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GUELPH, Ont. The Canadian Union of Public Employees (CUPE) Ontario will launch a major campaign at Guelph University today to fight Ontario’s chronic underfunding of universities. Ontario ranks last among Canadian provinces in funding post-secondary education. The failure to adequately fund universities is making a university education unattainable for many Ontario students. Billions of dollars are needed just to repair crumbling buildings on campuses province-wide.
Of all ten provinces, Ontario comes last when it comes to per-student funding, said Janice Folk-Dawson, chair of CUPE’s Ontario University Workers Coordinating Committee (OUWCC). So it’s no surprise for university students, their families and public sector workers that Ontario’s post-secondary education system is underfunded.
The underfunding of universities has been a problem since the early 1990s. Increasing student enrolment, flat-lined provincial funding transfers and the economic downturn, have exacerbated the operating shortfalls for Ontario universities. Resulting budget cuts have ranged between 3 per cent and 5 per cent. There have been reports that the market meltdown has created solvency problems for university pension funds. In reality, it was the universities themselves that chose to take pension funding holidays and use the saved contributions as operating revenues. Guelph University’s annual pension funding requirement may rise from $20 million to between $70 and $100 million and there is currently a $260 million dollar funding deficit in the pension plan. The university has announced that it may postpone or suspend major building projects. Some university employee groups, including those at Guelph, have been approached with requests to re-open collective agreements and accept concessions in the areas of wages, pension and benefits.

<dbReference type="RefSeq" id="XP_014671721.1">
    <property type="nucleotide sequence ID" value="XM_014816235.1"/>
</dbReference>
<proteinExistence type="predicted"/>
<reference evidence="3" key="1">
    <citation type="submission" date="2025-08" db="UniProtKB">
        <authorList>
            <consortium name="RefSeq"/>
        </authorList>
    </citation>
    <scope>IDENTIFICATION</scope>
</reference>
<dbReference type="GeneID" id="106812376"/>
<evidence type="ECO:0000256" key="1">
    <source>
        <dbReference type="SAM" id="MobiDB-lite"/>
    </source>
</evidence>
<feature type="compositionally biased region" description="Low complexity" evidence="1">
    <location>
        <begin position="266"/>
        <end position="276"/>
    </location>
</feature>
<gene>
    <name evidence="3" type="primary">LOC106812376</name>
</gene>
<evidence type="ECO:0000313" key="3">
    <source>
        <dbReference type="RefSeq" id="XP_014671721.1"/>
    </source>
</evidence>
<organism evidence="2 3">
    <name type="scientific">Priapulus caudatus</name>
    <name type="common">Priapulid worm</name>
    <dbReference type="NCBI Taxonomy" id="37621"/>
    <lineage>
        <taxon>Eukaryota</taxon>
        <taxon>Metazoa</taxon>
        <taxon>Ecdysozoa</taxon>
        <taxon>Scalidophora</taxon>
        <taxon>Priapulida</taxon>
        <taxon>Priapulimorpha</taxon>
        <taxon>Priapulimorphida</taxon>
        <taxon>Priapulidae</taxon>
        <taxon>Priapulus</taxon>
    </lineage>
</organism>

The Province of Ontario has refused to recognize the magnitude of the problem in its budget. Research shows that investing in education is an effective way to provide economic stimulus. For every dollar put into the system, $1.90 is put back into the economy. For every billion dollars spent, 12,000 good jobs are created. But universities across the province have announced cuts to staff, services and courses. They are also increasingly relying on private sector funding and privatization of services. This inevitably leads to higher tuition fees and extra costs for students.
In order to move Ontario from a manufacturing to a knowledge-based economy, serious reinvestment in universities is priority one, states Folk-Dawson. To build our province’s future, create decent jobs, and provide a place for students to develop the requisite knowledge and skills, we need strong universities accessible to all. The current economic downturn means more unemployed workers will return to school, and more young people will stay in school longer. This is an opportunity to prepare for a future of green and high-tech jobs. But before that can happen, the government of Ontario needs to take post-secondary education seriously in its economic renewal plan.
For further information, contact:
Wendy Forbes CUPE Communications 416 292-3999
Humberto daSilva CUPE Ontario Communications 416 839-9550